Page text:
Why Service Is Difficult & How To Thrive In The Face of Its Challenges (Part I)
Years ago, I retired from the bar/restaurant industry to take my meditation knowledge further and become trained as a teacher. Last year, I returned. For love, fascination…and, yeah…for money. I was excited to be back in my element. And dreading it a bit since I know the industry can take its toll on ones health and well-being. However, my return led me to be in an interesting place, as I happened upon a venue that is not populated with the usual things that really wear down its employees:
- Overbearing Management: there are no managers, it is a non-hierarchical front of house team (this brings its own issues for some of the staff but for my purposes, leaving someone as experienced as myself alone to make my own professional journey does have its benefits)
- Hostile Kitchen: the cooks are reasonable, good-natured people.
- High Expectations: things like price point, accolades, stuffy of environment, etc. tend to lead to constant guest complaints when the slightest detail is out of place (or often if there is no problem at all); micro-managing of staff often results; Here, the casual environment and low price point gets way exceeded by the awesomeness of the food experience so guests are less motivated to complain.
- Majorly Dysfunctional Coworkers: emotions fly around, infighting occurs.
Reasons Any Other Service Job I had Was Mainly Serving My Own Self-Destruction
Now I am older and more mature and it seems my priorities are moving towards the well-being of myself and those around me. I have less of the reckless self-neglecting behavior of my twenties, which includes (but is not excluded to):
- Alcohol or drug consumption: my desire for it is all but gone thanks to years of meditation; it’s been replaced by a life-changing (but often expensive) tea habit (more on that later).
- Irregular sleep and diet patterns: my diet now largely excludes sugar, wheat, refined starchy things, processed food, and consists of more organic produce, super foods, carefully sourced supplements, etc.
- Need for validation from women: again, years of meditation -plus being happily married
- Deranged aspirational behavior: my need for glory as rockstar server/bartender is long over; no need to measure myself against my peers, resenting a strength someone has that I don’t.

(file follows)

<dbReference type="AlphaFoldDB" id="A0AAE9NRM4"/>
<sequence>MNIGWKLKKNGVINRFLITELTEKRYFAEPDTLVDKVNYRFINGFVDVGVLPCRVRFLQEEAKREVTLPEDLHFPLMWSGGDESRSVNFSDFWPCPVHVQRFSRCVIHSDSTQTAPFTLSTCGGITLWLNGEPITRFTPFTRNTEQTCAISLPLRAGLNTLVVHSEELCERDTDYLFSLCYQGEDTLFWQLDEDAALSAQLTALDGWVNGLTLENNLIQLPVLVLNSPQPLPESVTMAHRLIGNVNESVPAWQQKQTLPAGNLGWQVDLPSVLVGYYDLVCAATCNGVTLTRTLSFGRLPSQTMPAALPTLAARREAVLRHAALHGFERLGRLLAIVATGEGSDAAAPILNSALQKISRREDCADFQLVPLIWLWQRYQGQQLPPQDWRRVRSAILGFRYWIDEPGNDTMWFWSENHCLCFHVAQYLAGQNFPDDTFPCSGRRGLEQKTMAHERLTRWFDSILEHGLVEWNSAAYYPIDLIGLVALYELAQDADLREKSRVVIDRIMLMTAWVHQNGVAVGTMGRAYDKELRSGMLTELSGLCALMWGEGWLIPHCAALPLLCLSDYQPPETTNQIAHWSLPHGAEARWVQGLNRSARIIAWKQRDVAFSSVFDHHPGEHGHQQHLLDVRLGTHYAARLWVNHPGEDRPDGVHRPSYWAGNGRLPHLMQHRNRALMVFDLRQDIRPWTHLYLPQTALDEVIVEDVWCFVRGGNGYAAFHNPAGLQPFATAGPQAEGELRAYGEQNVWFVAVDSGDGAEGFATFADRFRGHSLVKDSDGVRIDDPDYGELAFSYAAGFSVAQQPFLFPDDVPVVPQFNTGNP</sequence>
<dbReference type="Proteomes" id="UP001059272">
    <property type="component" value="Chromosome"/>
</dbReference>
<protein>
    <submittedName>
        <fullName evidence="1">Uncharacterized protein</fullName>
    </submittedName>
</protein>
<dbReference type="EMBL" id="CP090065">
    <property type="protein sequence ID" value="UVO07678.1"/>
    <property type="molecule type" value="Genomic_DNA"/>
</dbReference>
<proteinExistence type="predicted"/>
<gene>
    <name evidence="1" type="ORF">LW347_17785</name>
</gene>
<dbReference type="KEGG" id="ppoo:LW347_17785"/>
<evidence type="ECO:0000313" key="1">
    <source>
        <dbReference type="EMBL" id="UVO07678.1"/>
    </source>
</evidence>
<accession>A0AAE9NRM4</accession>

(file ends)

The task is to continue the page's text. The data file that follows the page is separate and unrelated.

- Lack of exercise: I exercise a little more now (made the least progress in this area).
For probably the first time ever, I’m just serving to have fun, connect with people and make a bit of extra cash. And throughout this I maintain the understanding that although success in this field no longer defines me, the work done in every moment of service is a practice of self-mastery that can be applied to all truly important facets of being alive.
So…I’m all good right?
Not exactly. Service is still challenging. Even with the absence of so many obstacles (in both the work environment and in my own head), service demands a lot of oneself. And with the absence of these bigger obstacles, I can explore the little glitches within me that disrupt my ability to do my job to its highest potential.
But, at the end of the day, the goal of restaurant service is almost comically simple: provide people with food and drink that satisfies their hunger in a pleasurable way. How do we get in the way of something so simple. And how is it such a labor of misery for so many, when there are so many aspects of the job that make it more fun, invigorating and inspiring than others? It’s the kind of work that seems to wear people down more than anything – driving them to self-hatred and self-destruction. Why?
Reasons This Doesn’t Really Make Sense
- We often make more money than the average North American.
- We facilitate the good time of others and deal with mostly happy people.
- We are often complimented on the spot when we do well.
When I was young I was too dysfunctional and immature to clearly see what disrupted the enjoyment of the simple task of making others happy and making good money in the process. Now I have the tools and the inclination to look within (I actually find it fun). But I have found that simply exploring what is “in my way” to giving good service is not effective. I must explore what “my way” is, period. And in what way I am in my own way. What’s really driving me to be of service, and what other priorities are competing with my ability to do so? This is a good question to always to asking yourself with anything you do. It’s too much to fully talk about here, so I will start with 4 reasons that service drains us. Even if we love it. Even if we fancy ourselves a fully pre-configured people pleaser – you probably are, but the execution is challenging…below are some examples of how.
Reasons Service Drains Us
Falters Cut Deep: